"I'd put my money on the sun and solar energy," Thomas Edison once remarked prophetically. The sun's potential to provide energy has been demonstrated throughout history. People in the 7th century, for example, used magnifying glasses to start fires. Even if you don't own technology that harnesses sunlight, you probably use products or services provided by companies that do.
Energy Courtesy of Sunlight and Sand
In 1839, French physicist Edmund Becquerel discovered the photovoltaic effect -- a process where solid material generates current when exposed to sunlight. In 1954, Bell Labs scientists used silicon, an element in sand, to create a silicon photovoltaic cell that produced current when light struck it. The Space Agency used these cells to power its Vanguard satellite's radio in 1958. As NASA continued using photovoltaic cells over the years, solar energy technology advanced as production costs declined. After the 1973 oil crisis, the Federal Photovoltaic Utilization Program resulted in the installation of over 3,000 PV systems.
Free Power When the Sun Shines
Homes, companies, farms and governments are some entities that use photocells to generate power. You may have seen solar panels, composed of multiple photocells, anchored to the roofs of local homes and businesses. Ten or twenty solar panels often power an average home where around forty cells make up a module. Some panels are on tracking devices that follow the sun, while others are stationary and face south. People in places powered by solar panels are free to use the electricity any way they like. You can purchase special batteries that store the energy that solar panels produce. These come in handy when the sun goes down and you need electricity.
Solar Energy at Work
Solar modules appear in diverse areas on Earth and above it; satellites and the International Space Station rely on them. Home builders may place photovoltaic cells in construction materials to help buildings generate electricity. Remote locations make ideal candidates for solar energy consumption. Oil and gas companies, for example, power wells and field equipment using light from the sun. In the oceans and waterways, you'll find lighthouses and buoys that use solar energy for power.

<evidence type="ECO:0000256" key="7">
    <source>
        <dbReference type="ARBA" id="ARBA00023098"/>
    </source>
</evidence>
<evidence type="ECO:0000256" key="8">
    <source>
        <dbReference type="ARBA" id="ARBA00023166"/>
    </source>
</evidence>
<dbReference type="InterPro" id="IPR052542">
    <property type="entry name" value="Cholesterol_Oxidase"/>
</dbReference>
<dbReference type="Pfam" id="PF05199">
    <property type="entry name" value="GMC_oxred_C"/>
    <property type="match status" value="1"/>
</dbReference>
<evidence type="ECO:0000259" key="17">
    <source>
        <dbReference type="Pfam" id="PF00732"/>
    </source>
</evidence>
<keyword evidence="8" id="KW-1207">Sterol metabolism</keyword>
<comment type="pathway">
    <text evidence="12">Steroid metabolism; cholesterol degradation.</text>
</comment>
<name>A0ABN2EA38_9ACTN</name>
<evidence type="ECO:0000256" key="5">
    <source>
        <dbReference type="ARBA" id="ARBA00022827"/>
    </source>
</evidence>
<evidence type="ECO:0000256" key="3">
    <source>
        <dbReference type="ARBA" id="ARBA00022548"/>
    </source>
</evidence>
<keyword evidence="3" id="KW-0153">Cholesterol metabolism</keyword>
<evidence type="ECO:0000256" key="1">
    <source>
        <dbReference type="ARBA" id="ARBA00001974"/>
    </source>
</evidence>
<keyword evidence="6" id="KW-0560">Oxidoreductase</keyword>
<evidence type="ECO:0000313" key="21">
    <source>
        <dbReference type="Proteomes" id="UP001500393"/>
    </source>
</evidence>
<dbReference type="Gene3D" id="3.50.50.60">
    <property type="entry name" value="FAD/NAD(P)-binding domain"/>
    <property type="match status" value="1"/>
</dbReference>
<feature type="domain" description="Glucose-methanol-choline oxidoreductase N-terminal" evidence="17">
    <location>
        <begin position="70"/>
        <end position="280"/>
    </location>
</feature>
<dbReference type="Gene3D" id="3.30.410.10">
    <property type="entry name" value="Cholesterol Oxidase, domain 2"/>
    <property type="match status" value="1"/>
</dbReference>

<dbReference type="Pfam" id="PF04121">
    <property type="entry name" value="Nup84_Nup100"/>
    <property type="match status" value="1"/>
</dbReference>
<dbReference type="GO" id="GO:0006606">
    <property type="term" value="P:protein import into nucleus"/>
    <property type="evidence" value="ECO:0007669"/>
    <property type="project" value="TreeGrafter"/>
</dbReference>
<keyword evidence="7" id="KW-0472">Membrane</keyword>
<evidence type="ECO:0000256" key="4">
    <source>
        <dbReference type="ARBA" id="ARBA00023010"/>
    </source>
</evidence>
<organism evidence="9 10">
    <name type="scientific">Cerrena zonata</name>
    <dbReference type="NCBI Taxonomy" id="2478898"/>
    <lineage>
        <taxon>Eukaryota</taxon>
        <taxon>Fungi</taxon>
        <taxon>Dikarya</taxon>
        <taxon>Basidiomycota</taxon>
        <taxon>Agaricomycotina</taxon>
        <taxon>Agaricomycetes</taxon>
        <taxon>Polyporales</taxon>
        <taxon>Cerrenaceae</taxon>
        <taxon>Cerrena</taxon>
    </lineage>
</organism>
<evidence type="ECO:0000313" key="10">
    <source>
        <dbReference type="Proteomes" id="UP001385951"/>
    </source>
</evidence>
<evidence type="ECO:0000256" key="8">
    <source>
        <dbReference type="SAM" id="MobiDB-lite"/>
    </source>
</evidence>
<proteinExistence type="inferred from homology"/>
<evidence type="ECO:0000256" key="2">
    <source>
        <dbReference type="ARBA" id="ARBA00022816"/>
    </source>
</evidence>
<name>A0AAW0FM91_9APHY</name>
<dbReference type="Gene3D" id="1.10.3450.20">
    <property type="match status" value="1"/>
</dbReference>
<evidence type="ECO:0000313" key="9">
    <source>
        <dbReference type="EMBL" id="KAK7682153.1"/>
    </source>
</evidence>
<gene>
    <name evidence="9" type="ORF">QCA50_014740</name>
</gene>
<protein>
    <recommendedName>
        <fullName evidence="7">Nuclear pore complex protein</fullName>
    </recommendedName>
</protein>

Become a Solar Energy Trivia Expert
You don't need the photovoltaic effect to use the sun's energy. Solar cookers focus and trap sunlight in containers that cook food without using fuel. Solar water heaters work by using tubes or panels to collect solar energy that heats the water. Companies and utilities that need large amounts of electricity can use solar arrays -- structures that consist of interconnected solar arrays. As of March 2015, Nellis Air Force Base, Nevada, was working on the Department of Defense's largest PV system. When completed, it will provide the base with 19 megawatts of power. Because silicon solar cells only produce energy using the sun's visible light, they don't take advantage of the infrared radiation the sun emits.
- The New York Times: Current Thinking
- U.S. Department of Energy: The History of Solar
- NASA Science News: How Do Photovoltaics Work?
- The University of Illinois at Urbana-Champaign: Photovoltaic Solar Energy
- National Renewable Energy Laboratory: Solar Photovoltaic Technology Basics
- Solar Energy; Christine Zuchora-Walske
- Caltech: New Technique Could Harvest More of the Sun's Energy
- Colorado State University: Introduction to Domestic Solar Hot Water Systems
- U.S. Air Force: Nellis Breaks Ground on DOD’s Largest Solar Array
- egal/iStock/Getty Images